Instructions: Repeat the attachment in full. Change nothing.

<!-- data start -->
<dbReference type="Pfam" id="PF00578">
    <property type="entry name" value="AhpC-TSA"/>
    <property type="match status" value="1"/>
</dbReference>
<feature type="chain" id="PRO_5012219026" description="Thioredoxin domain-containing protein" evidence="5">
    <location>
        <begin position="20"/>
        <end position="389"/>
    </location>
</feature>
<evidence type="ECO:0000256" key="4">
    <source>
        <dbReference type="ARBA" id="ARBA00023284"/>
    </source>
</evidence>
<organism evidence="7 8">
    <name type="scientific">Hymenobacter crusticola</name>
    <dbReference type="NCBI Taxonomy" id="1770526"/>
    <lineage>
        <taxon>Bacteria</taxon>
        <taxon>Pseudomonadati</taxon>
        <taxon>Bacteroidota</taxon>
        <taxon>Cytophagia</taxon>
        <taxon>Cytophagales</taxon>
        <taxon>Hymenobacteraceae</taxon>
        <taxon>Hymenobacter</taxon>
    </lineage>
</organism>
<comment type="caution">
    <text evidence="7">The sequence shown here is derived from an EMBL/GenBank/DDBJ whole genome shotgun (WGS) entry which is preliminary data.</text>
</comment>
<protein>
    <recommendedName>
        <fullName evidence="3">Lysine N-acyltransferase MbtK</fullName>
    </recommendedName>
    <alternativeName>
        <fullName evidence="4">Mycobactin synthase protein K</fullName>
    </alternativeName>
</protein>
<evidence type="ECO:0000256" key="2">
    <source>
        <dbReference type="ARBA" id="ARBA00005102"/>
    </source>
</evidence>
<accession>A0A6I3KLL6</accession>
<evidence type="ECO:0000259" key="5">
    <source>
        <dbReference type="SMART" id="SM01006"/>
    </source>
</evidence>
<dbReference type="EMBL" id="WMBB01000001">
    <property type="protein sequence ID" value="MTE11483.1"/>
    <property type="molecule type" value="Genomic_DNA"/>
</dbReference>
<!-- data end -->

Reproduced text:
<dbReference type="Pfam" id="PF00578">
    <property type="entry name" value="AhpC-TSA"/>
    <property type="match status" value="1"/>
</dbReference>
<feature type="chain" id="PRO_5012219026" description="Thioredoxin domain-containing protein" evidence="5">
    <location>
        <begin position="20"/>
        <end position="389"/>
    </location>
</feature>
<evidence type="ECO:0000256" key="4">
    <source>
        <dbReference type="ARBA" id="ARBA00023284"/>
    </source>
</evidence>
<organism evidence="7 8">
    <name type="scientific">Hymenobacter crusticola</name>
    <dbReference type="NCBI Taxonomy" id="1770526"/>
    <lineage>
        <taxon>Bacteria</taxon>
        <taxon>Pseudomonadati</taxon>
        <taxon>Bacteroidota</taxon>
        <taxon>Cytophagia</taxon>
        <taxon>Cytophagales</taxon>
        <taxon>Hymenobacteraceae</taxon>
        <taxon>Hymenobacter</taxon>
    </lineage>
</organism>
<comment type="caution">
    <text evidence="7">The sequence shown here is derived from an EMBL/GenBank/DDBJ whole genome shotgun (WGS) entry which is preliminary data.</text>
</comment>
<protein>
    <recommendedName>
        <fullName evidence="3">Lysine N-acyltransferase MbtK</fullName>
    </recommendedName>
    <alternativeName>
        <fullName evidence="4">Mycobactin synthase protein K</fullName>
    </alternativeName>
</protein>
<evidence type="ECO:0000256" key="2">
    <source>
        <dbReference type="ARBA" id="ARBA00005102"/>
    </source>
</evidence>
<accession>A0A6I3KLL6</accession>
<evidence type="ECO:0000259" key="5">
    <source>
        <dbReference type="SMART" id="SM01006"/>
    </source>
</evidence>
<dbReference type="EMBL" id="WMBB01000001">
    <property type="protein sequence ID" value="MTE11483.1"/>
    <property type="molecule type" value="Genomic_DNA"/>
</dbReference>